ARTICLE THE FIFTH.

That no remittance or payment in Money, Merchandize, or Bills of
Exchange, shall be made by any of the Citizens, or Subjects, of any of
the Powers composing this Association, to the Citizens or Subjects of
the offending Nation, for the Term of one year, or until reparation
be made. The reparation to be ---- times the amount of the damages
sustained.


ARTICLE THE SIXTH.

If any Ship or Vessel appertaining to any of the Citizens or Subjects of
any of the Powers composing this Association shall be seized, searched,
visited, or interrupted, by any Belligerent Nation, or be forcibly
prevented entering the Port of her destination, or be seized, searched,
visited, or interrupted, in coming out of such Port, or be forcibly
prevented from proceeding to any new destination, or be insulted or
visited by any Agent from on board any Vessel of any Belligerent Power,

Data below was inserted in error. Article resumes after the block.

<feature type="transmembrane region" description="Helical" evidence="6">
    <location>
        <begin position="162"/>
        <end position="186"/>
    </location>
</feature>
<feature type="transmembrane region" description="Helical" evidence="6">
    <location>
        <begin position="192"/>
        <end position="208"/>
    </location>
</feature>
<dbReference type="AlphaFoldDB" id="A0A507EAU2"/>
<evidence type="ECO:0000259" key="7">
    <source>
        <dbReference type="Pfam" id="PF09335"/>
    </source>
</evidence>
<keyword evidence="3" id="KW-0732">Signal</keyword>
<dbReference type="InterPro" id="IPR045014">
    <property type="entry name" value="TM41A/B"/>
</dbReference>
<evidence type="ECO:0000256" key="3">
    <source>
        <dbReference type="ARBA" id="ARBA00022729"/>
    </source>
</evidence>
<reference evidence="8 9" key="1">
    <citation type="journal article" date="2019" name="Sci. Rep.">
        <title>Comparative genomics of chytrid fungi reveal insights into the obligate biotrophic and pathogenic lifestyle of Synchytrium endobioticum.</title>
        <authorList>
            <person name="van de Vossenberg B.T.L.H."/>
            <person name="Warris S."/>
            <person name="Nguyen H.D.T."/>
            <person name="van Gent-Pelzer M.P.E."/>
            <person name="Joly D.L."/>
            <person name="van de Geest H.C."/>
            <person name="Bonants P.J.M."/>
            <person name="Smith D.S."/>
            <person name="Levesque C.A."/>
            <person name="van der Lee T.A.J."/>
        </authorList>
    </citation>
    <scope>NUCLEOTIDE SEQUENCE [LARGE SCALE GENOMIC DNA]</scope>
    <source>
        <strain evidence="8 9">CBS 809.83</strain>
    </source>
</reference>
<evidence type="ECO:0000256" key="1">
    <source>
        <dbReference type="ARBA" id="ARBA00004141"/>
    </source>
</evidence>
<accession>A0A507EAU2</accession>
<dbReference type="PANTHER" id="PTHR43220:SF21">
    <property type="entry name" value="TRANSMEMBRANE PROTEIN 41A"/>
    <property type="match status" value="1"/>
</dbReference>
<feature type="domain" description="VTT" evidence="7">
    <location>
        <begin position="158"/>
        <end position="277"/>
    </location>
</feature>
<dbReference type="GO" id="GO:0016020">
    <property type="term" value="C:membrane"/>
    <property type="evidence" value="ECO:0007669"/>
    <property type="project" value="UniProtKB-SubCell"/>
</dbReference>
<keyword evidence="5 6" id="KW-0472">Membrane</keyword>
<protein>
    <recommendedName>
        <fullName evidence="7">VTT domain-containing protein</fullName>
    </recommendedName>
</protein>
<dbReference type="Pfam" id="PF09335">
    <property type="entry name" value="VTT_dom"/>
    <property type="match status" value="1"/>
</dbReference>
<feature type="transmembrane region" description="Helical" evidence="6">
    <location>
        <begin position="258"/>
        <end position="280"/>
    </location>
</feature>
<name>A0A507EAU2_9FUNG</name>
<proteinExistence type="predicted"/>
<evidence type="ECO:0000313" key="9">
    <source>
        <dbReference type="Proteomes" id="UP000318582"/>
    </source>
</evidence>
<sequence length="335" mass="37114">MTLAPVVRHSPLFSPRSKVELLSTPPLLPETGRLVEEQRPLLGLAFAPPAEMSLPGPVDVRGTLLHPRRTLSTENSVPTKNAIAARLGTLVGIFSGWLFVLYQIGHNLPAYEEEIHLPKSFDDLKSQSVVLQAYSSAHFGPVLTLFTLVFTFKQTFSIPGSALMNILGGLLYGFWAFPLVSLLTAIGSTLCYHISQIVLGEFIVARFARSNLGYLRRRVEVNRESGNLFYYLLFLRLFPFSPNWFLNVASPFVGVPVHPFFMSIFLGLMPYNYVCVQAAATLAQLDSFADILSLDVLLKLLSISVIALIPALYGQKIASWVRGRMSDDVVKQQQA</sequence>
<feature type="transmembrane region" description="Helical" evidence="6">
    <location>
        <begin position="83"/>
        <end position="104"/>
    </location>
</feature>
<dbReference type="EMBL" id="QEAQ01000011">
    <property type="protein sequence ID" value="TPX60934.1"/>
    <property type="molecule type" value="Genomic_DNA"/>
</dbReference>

the Government or Executive Power of the Nation to which the Ship or
Vessel so seized, searched, visited, or interrupted belongs, shall, on
evidence of the fact, make public Proclamation of the same, and send
a Copy thereof to the Government, or Executive, of each of the Powers
composing this Association, who shall publish the same in all the extent
of his Dominions, together with a Declaration, that at the expiration
of ---- days after publication, the penal articles of this Association
shall be put in execution against the offending Nation.


ARTICLE THE SEVENTH.

If reparation be not made within the space of one year, the said
Proclamation shall be renewed for one year more, and so on.


ARTICLE THE EIGHTH.

The Association chooses for itself a Flag to be carried at the Mast-head
conjointly with the National Flag of each Nation composing this
Association.

The Flag of the Association shall be composed of the same colors as
compose the Rainbow, and arranged in the same order as they appear in
that Phenomenon.


ARTICLE THE NINTH.

And whereas, it may happen that one or more of the Nations composing
this Association may be, at the time of forming it, engaged in War or
become so in future, in that case, the Ships and Vessels of such Nation
shall carry the Flag of the Association bound round the Mast, to denote
that the Nation to which she belongs is a Member of the Association and
a respecter of its Laws.

N.